Kapi-Mana News - - NEWS -

The re­cent bian­nual Qual­ity of Life sur­vey re­sults re­vealed dan­ger­ous driv­ing to be the crime that con­cerned Porirua res­i­dents the most.

With this in mind, Kapi-Mana News sent Aotea Col­lege Gate­way stu­dent Ni­cole Bax­ter un­der the canopies in cen­tral Porirua to ask folks what bad driv­ing habits frus­trate or anger them the most; whether they were guilty of bad habits them­selves, and what they thought of the 2012 rule change, whereby traf­fic turn­ing left will no longer be re­quired to give way to right-turn­ing on­com­ing traf­fic. Ni­cola Henkes, of Tawa, an­noyed by slow driv­ers.

‘‘They sit be­low the speed limit, some peo­ple get im­pa­tient. Also, peo­ple not in­di­cat­ing when chang­ing lanes, you don’t know where they’re go­ing.’’

Ms Henkes says she is ‘‘pos­si­bly’’ guilty of the odd driv­ing in­frac­tion her­self and reck­ons traf­fic turn­ing left should still give way to on­com­ing traf­fic turn­ing right.

‘‘Don’t change things. Peo­ple will stuff it up.’’

Chas Man­nell, from John­sonville, is most peeved by driv­ers who don’t in­di­cate since it’s both dan­ger­ous and an­noy­ing – as is tail­gat­ing.

And that’s not all.

‘‘ Peo­ple who push in front, they think it’s a race in­stead of merg­ing like a zip.’’

Mr Man­nell ad­mits he for­gets to

is most in­di­cate some­times. He be­lieves the changes to the give way rule make sense.

Tawa man Shane Wini­ata has no time for speed­sters.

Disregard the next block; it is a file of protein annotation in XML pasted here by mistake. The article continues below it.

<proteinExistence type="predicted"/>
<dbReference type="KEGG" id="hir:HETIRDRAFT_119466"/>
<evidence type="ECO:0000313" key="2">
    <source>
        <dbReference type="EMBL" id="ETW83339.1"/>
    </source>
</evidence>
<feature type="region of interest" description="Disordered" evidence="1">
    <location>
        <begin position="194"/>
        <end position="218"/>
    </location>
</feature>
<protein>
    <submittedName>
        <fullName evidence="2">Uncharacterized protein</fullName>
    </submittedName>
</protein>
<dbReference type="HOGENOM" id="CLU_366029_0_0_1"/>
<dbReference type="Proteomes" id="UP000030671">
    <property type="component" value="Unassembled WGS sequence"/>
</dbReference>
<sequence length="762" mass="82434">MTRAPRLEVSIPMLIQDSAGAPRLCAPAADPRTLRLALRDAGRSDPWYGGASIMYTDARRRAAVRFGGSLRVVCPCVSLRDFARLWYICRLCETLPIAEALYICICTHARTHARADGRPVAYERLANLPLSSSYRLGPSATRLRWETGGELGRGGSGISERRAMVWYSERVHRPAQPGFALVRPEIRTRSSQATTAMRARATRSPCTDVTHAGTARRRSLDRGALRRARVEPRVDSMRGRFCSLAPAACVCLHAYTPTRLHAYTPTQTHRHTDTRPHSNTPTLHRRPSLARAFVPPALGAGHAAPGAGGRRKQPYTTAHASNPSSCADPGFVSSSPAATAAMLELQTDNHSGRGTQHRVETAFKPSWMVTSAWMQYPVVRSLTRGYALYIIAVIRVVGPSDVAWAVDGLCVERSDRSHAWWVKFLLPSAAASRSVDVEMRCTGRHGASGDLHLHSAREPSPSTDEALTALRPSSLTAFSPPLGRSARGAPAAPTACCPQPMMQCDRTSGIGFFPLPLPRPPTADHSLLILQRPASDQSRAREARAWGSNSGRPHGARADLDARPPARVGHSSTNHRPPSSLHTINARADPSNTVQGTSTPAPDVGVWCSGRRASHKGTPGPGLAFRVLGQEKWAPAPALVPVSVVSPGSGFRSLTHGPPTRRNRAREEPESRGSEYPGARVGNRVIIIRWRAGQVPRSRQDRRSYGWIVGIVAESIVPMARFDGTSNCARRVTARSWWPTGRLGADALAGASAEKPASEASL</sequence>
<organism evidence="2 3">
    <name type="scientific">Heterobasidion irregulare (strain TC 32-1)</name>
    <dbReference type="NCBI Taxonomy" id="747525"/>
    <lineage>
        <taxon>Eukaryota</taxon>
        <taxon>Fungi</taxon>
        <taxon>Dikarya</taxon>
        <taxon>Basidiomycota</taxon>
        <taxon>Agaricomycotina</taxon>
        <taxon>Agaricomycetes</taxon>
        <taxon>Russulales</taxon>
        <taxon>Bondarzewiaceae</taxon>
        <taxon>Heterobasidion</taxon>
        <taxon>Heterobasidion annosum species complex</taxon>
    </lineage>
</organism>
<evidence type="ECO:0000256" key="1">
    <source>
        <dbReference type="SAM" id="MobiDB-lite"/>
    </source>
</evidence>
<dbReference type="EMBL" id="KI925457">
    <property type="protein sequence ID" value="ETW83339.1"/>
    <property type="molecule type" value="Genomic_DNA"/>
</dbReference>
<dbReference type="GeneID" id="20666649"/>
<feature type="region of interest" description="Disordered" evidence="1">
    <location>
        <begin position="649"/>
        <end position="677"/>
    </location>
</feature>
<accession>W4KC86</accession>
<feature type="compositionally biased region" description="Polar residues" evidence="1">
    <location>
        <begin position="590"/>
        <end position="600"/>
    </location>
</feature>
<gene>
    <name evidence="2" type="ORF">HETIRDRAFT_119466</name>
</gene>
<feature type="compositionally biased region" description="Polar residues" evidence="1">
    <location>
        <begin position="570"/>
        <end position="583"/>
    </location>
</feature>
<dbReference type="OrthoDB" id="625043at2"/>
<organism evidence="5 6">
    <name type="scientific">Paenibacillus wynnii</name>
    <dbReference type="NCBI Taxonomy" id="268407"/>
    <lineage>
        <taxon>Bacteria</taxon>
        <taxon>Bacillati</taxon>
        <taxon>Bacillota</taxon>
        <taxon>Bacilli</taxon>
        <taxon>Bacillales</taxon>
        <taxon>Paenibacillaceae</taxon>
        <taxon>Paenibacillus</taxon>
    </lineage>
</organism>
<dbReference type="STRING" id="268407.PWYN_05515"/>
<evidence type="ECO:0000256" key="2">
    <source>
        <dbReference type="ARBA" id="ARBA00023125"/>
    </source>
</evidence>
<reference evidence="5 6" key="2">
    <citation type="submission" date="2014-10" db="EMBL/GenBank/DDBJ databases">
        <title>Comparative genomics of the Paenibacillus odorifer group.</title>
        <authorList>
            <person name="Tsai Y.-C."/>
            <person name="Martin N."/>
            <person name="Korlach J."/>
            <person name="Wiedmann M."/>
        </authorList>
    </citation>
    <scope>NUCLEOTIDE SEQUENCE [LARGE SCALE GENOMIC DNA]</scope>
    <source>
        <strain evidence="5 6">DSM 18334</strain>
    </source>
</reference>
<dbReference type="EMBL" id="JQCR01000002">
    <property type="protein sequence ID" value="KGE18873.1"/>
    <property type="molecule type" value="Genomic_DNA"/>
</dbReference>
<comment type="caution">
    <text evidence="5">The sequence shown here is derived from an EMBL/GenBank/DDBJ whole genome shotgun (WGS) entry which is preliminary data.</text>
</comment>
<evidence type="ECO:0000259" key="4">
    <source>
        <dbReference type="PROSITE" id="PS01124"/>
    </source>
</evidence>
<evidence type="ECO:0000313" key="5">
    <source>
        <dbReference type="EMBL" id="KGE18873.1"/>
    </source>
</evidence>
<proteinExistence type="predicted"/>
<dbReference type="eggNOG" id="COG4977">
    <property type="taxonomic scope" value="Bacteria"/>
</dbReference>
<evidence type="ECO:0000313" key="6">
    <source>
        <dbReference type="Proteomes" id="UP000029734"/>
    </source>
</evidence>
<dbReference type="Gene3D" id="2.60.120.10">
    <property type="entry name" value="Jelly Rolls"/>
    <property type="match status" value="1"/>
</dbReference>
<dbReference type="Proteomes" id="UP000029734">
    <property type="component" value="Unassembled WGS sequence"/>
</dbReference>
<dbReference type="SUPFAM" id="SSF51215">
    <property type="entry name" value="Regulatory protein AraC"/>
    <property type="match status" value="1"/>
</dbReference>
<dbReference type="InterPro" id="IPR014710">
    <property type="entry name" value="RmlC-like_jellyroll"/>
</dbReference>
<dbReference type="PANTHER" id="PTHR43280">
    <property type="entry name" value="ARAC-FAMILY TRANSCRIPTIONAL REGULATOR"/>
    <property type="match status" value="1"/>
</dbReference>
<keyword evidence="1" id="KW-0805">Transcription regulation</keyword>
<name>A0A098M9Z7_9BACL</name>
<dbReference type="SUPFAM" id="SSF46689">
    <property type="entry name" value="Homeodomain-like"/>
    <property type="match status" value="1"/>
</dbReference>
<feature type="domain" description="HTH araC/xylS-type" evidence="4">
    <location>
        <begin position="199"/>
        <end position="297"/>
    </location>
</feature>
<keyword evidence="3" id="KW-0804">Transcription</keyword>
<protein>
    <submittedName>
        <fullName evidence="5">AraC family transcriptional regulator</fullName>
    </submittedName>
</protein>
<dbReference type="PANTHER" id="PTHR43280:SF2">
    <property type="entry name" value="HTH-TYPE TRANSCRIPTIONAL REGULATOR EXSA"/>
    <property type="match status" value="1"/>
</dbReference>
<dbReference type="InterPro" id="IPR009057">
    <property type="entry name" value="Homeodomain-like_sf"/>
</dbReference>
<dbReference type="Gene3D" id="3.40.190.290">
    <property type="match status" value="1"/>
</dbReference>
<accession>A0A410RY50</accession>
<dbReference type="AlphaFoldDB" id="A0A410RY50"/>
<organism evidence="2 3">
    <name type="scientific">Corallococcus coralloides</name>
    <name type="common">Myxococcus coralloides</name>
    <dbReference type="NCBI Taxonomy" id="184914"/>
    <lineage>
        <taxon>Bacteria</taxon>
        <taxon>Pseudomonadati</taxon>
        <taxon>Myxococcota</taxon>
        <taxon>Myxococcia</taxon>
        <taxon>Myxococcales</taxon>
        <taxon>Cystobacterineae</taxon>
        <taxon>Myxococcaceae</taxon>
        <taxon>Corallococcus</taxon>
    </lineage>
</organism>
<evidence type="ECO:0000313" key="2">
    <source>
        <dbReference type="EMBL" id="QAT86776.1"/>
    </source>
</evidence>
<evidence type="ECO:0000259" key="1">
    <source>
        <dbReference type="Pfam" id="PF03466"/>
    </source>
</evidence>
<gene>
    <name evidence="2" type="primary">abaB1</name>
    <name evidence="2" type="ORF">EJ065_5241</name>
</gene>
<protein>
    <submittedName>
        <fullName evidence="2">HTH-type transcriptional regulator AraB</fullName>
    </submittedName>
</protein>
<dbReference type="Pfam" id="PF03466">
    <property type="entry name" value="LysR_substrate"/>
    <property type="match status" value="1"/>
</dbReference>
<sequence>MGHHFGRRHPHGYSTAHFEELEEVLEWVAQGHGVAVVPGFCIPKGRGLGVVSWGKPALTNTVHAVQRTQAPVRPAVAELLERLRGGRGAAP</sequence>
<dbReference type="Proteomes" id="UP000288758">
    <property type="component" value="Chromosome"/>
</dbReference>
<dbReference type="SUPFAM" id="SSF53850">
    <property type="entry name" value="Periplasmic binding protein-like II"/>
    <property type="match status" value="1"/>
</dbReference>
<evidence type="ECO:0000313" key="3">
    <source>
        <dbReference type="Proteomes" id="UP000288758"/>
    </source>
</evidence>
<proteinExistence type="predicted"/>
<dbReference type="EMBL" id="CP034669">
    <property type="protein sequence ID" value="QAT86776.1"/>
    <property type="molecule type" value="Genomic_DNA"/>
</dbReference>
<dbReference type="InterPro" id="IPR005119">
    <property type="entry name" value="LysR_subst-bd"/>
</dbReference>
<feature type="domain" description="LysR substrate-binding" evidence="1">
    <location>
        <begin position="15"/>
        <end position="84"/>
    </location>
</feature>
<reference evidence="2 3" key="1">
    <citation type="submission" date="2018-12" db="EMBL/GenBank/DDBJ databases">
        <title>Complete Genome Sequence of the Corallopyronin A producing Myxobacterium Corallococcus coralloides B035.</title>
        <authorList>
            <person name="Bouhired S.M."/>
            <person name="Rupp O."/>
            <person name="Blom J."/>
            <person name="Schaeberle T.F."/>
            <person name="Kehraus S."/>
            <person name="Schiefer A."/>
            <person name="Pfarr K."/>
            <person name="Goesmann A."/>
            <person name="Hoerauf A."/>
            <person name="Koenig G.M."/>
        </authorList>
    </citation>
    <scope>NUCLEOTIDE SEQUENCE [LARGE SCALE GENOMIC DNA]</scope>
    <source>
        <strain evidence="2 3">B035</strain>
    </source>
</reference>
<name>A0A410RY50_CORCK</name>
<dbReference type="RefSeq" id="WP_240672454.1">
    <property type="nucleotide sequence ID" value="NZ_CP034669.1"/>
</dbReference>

‘‘Peo­ple go too fast most of the time. At cross­ings, don’t know if they’re go­ing to stop.’’

Mr Wini­ata has no bad driv­ing habits since he does not drive at all any more. He was am­biva­lent about the give way law change.

‘‘ Peo­ple who don’t in­di­cate at round­abouts,’’ vented Kapiti wo­man Sharon Cooper.

‘‘It causes ac­ci­dents.’’

She did not think she was guilty of any bad habits her­self.

‘‘ I work with driv­ing in­struc­tors so you’d hope not.’’

She wasn’t fussed about the give way rules chang­ing, but felt there may be some con­fu­sion for other mo­torists.

Ti­tahi Bay’s Lisa Hooper-Kuiti gets an­noyed by driv­ers who don’t in­di­cate – es­pe­cially at round­abouts – and bus driv­ers who pull out with­out warn­ing.

She ac­cepts she oc­ca­sion­ally gets it wrong her­self and wishes ev­ery­one good luck with the new give way rules.

‘‘It will be all right when ev­ery­one knows it.’’

Whitby man Matt Grant has had enough of driv­ers who are in­con­sis­tent in their speed, some­thing he is not guilty of be­cause he uses cruise con­trol.

He says New Zealand is the only coun­try in the world where traf­fic turn­ing, and not cross­ing the cen­tre-line, must give way. He sup­ports the switch.

‘‘It fol­lows the rules of the road code bet­ter.’’

Lynne Tem­ple­ton, of Tawa, an­noyed by driv­ers who don’t un­der­stand or ap­ply the road rules.

At the same time, she openly ad­mits she makes mis­takes on the road.

‘‘Ab­so­lutely, we all are [guilty].’’

She feels in­dif­fer­ent to the in­com­ing rule changes.

‘‘The im­por­tant thing is the rule makes sense and that ev­ery­one fol­lows it.’’ Kevin Ed­monds’ road safety gripe is driv­ers talk­ing on their cell­phones; they are not con­cen­trat­ing on the road and could cause an ac­ci­dent.

‘‘ Speed­ing, go­ing too fast is the big­gest one for me.’’

The Tawa man says he’s prob­a­bly guilty of bad habits him­self and feels the new give way rule is the right way to go – although it’s still con­fus­ing.


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